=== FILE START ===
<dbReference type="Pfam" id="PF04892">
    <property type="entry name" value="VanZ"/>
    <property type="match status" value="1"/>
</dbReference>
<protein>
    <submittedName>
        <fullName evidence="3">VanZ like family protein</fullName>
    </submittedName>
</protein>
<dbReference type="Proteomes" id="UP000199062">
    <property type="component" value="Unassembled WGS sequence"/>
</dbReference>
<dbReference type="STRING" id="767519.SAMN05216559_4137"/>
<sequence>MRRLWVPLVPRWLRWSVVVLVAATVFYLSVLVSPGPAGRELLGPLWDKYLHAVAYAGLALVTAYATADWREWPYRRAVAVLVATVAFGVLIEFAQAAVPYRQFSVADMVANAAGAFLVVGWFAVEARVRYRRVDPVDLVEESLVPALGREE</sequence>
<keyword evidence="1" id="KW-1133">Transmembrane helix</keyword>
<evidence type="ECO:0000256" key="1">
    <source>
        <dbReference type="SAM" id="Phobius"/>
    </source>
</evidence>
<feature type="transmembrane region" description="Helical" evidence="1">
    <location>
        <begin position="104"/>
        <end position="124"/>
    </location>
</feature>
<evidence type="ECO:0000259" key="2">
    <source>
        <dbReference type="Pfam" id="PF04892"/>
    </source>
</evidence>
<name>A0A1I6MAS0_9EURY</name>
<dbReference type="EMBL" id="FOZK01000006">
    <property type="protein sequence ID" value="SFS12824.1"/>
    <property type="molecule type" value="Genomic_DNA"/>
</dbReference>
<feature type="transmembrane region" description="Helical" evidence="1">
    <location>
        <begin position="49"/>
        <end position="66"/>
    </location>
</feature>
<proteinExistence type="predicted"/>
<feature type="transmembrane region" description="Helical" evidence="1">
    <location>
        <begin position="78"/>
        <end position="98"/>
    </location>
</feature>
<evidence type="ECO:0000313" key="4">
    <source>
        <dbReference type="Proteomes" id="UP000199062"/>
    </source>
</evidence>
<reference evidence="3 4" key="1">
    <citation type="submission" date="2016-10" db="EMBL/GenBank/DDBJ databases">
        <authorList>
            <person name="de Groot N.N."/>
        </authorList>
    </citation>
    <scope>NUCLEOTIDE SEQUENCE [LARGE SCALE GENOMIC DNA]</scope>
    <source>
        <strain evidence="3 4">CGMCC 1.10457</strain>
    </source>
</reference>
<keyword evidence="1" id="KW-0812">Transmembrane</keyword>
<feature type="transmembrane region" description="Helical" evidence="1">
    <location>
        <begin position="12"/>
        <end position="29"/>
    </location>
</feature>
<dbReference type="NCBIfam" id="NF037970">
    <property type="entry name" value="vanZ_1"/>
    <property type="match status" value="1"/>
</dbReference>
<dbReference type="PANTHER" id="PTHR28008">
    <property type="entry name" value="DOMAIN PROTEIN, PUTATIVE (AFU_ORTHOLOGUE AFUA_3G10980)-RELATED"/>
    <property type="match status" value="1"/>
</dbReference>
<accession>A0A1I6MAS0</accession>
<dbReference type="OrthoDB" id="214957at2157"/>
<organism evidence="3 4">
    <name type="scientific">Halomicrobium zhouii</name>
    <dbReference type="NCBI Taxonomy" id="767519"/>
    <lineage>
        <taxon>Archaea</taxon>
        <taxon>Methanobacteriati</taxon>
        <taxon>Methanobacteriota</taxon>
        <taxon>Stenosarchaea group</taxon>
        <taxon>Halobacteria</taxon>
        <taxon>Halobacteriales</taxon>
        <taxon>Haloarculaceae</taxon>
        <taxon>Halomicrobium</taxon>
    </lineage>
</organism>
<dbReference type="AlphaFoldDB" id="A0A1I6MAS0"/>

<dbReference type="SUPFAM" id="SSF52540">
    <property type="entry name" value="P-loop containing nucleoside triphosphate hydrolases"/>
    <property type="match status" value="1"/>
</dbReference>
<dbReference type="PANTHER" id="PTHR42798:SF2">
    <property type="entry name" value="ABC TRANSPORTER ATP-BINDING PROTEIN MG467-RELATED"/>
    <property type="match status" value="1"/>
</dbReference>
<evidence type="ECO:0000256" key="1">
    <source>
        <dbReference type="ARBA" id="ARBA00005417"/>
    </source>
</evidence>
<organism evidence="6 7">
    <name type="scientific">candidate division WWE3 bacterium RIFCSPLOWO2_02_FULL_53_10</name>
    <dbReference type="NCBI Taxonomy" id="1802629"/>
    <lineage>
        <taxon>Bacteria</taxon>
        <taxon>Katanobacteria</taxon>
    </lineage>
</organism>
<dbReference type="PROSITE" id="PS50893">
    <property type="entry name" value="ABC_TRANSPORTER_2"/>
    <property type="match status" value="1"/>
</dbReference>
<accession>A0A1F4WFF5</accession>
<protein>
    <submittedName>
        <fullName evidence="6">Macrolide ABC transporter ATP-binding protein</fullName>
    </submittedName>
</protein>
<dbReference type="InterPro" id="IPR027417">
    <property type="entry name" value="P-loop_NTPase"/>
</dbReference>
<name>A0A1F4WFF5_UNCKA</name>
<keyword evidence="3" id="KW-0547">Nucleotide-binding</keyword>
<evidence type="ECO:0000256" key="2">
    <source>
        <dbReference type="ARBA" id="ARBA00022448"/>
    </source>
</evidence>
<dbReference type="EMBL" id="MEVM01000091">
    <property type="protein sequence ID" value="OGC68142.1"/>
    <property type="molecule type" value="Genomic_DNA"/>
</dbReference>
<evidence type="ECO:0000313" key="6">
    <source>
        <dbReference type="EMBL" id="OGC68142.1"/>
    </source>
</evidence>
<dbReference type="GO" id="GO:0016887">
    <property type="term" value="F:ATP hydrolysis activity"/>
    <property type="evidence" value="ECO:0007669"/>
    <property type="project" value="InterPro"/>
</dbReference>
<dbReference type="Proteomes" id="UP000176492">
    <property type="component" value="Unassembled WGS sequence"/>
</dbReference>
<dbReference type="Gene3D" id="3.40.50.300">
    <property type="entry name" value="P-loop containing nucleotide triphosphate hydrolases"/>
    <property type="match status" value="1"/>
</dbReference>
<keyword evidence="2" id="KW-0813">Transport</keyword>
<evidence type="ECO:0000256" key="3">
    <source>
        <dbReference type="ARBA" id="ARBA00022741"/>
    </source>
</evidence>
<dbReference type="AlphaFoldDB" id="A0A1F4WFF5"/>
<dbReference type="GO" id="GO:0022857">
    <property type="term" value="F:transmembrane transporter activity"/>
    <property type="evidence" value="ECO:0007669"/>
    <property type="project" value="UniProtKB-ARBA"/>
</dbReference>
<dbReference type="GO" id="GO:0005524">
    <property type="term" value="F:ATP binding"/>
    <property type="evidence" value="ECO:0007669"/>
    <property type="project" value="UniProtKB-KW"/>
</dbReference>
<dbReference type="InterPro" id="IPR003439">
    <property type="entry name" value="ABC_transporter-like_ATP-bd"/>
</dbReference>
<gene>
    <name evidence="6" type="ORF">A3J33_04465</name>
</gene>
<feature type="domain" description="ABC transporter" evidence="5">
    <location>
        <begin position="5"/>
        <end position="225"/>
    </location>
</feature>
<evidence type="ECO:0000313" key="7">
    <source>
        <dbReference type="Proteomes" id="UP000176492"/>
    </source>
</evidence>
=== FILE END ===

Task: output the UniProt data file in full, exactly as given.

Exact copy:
<dbReference type="Pfam" id="PF04892">
    <property type="entry name" value="VanZ"/>
    <property type="match status" value="1"/>
</dbReference>
<protein>
    <submittedName>
        <fullName evidence="3">VanZ like family protein</fullName>
    </submittedName>
</protein>
<dbReference type="Proteomes" id="UP000199062">
    <property type="component" value="Unassembled WGS sequence"/>
</dbReference>
<dbReference type="STRING" id="767519.SAMN05216559_4137"/>
<sequence>MRRLWVPLVPRWLRWSVVVLVAATVFYLSVLVSPGPAGRELLGPLWDKYLHAVAYAGLALVTAYATADWREWPYRRAVAVLVATVAFGVLIEFAQAAVPYRQFSVADMVANAAGAFLVVGWFAVEARVRYRRVDPVDLVEESLVPALGREE</sequence>
<keyword evidence="1" id="KW-1133">Transmembrane helix</keyword>
<evidence type="ECO:0000256" key="1">
    <source>
        <dbReference type="SAM" id="Phobius"/>
    </source>
</evidence>
<feature type="transmembrane region" description="Helical" evidence="1">
    <location>
        <begin position="104"/>
        <end position="124"/>
    </location>
</feature>
<evidence type="ECO:0000259" key="2">
    <source>
        <dbReference type="Pfam" id="PF04892"/>
    </source>
</evidence>
<name>A0A1I6MAS0_9EURY</name>
<dbReference type="EMBL" id="FOZK01000006">
    <property type="protein sequence ID" value="SFS12824.1"/>
    <property type="molecule type" value="Genomic_DNA"/>
</dbReference>
<feature type="transmembrane region" description="Helical" evidence="1">
    <location>
        <begin position="49"/>
        <end position="66"/>
    </location>
</feature>
<proteinExistence type="predicted"/>
<feature type="transmembrane region" description="Helical" evidence="1">
    <location>
        <begin position="78"/>
        <end position="98"/>
    </location>
</feature>
<evidence type="ECO:0000313" key="4">
    <source>
        <dbReference type="Proteomes" id="UP000199062"/>
    </source>
</evidence>
<reference evidence="3 4" key="1">
    <citation type="submission" date="2016-10" db="EMBL/GenBank/DDBJ databases">
        <authorList>
            <person name="de Groot N.N."/>
        </authorList>
    </citation>
    <scope>NUCLEOTIDE SEQUENCE [LARGE SCALE GENOMIC DNA]</scope>
    <source>
        <strain evidence="3 4">CGMCC 1.10457</strain>
    </source>
</reference>
<keyword evidence="1" id="KW-0812">Transmembrane</keyword>
<feature type="transmembrane region" description="Helical" evidence="1">
    <location>
        <begin position="12"/>
        <end position="29"/>
    </location>
</feature>
<dbReference type="NCBIfam" id="NF037970">
    <property type="entry name" value="vanZ_1"/>
    <property type="match status" value="1"/>
</dbReference>
<dbReference type="PANTHER" id="PTHR28008">
    <property type="entry name" value="DOMAIN PROTEIN, PUTATIVE (AFU_ORTHOLOGUE AFUA_3G10980)-RELATED"/>
    <property type="match status" value="1"/>
</dbReference>
<accession>A0A1I6MAS0</accession>
<dbReference type="OrthoDB" id="214957at2157"/>
<organism evidence="3 4">
    <name type="scientific">Halomicrobium zhouii</name>
    <dbReference type="NCBI Taxonomy" id="767519"/>
    <lineage>
        <taxon>Archaea</taxon>
        <taxon>Methanobacteriati</taxon>
        <taxon>Methanobacteriota</taxon>
        <taxon>Stenosarchaea group</taxon>
        <taxon>Halobacteria</taxon>
        <taxon>Halobacteriales</taxon>
        <taxon>Haloarculaceae</taxon>
        <taxon>Halomicrobium</taxon>
    </lineage>
</organism>
<dbReference type="AlphaFoldDB" id="A0A1I6MAS0"/>

<dbReference type="SUPFAM" id="SSF52540">
    <property type="entry name" value="P-loop containing nucleoside triphosphate hydrolases"/>
    <property type="match status" value="1"/>
</dbReference>
<dbReference type="PANTHER" id="PTHR42798:SF2">
    <property type="entry name" value="ABC TRANSPORTER ATP-BINDING PROTEIN MG467-RELATED"/>
    <property type="match status" value="1"/>
</dbReference>
<evidence type="ECO:0000256" key="1">
    <source>
        <dbReference type="ARBA" id="ARBA00005417"/>
    </source>
</evidence>
<organism evidence="6 7">
    <name type="scientific">candidate division WWE3 bacterium RIFCSPLOWO2_02_FULL_53_10</name>
    <dbReference type="NCBI Taxonomy" id="1802629"/>
    <lineage>
        <taxon>Bacteria</taxon>
        <taxon>Katanobacteria</taxon>
    </lineage>
</organism>
<dbReference type="PROSITE" id="PS50893">
    <property type="entry name" value="ABC_TRANSPORTER_2"/>
    <property type="match status" value="1"/>
</dbReference>
<accession>A0A1F4WFF5</accession>
<protein>
    <submittedName>
        <fullName evidence="6">Macrolide ABC transporter ATP-binding protein</fullName>
    </submittedName>
</protein>
<dbReference type="InterPro" id="IPR027417">
    <property type="entry name" value="P-loop_NTPase"/>
</dbReference>
<name>A0A1F4WFF5_UNCKA</name>
<keyword evidence="3" id="KW-0547">Nucleotide-binding</keyword>
<evidence type="ECO:0000256" key="2">
    <source>
        <dbReference type="ARBA" id="ARBA00022448"/>
    </source>
</evidence>
<dbReference type="EMBL" id="MEVM01000091">
    <property type="protein sequence ID" value="OGC68142.1"/>
    <property type="molecule type" value="Genomic_DNA"/>
</dbReference>
<evidence type="ECO:0000313" key="6">
    <source>
        <dbReference type="EMBL" id="OGC68142.1"/>
    </source>
</evidence>
<dbReference type="GO" id="GO:0016887">
    <property type="term" value="F:ATP hydrolysis activity"/>
    <property type="evidence" value="ECO:0007669"/>
    <property type="project" value="InterPro"/>
</dbReference>
<dbReference type="Proteomes" id="UP000176492">
    <property type="component" value="Unassembled WGS sequence"/>
</dbReference>
<dbReference type="Gene3D" id="3.40.50.300">
    <property type="entry name" value="P-loop containing nucleotide triphosphate hydrolases"/>
    <property type="match status" value="1"/>
</dbReference>
<keyword evidence="2" id="KW-0813">Transport</keyword>
<evidence type="ECO:0000256" key="3">
    <source>
        <dbReference type="ARBA" id="ARBA00022741"/>
    </source>
</evidence>
<dbReference type="AlphaFoldDB" id="A0A1F4WFF5"/>
<dbReference type="GO" id="GO:0022857">
    <property type="term" value="F:transmembrane transporter activity"/>
    <property type="evidence" value="ECO:0007669"/>
    <property type="project" value="UniProtKB-ARBA"/>
</dbReference>
<dbReference type="GO" id="GO:0005524">
    <property type="term" value="F:ATP binding"/>
    <property type="evidence" value="ECO:0007669"/>
    <property type="project" value="UniProtKB-KW"/>
</dbReference>
<dbReference type="InterPro" id="IPR003439">
    <property type="entry name" value="ABC_transporter-like_ATP-bd"/>
</dbReference>
<gene>
    <name evidence="6" type="ORF">A3J33_04465</name>
</gene>
<feature type="domain" description="ABC transporter" evidence="5">
    <location>
        <begin position="5"/>
        <end position="225"/>
    </location>
</feature>
<evidence type="ECO:0000313" key="7">
    <source>
        <dbReference type="Proteomes" id="UP000176492"/>
    </source>
</evidence>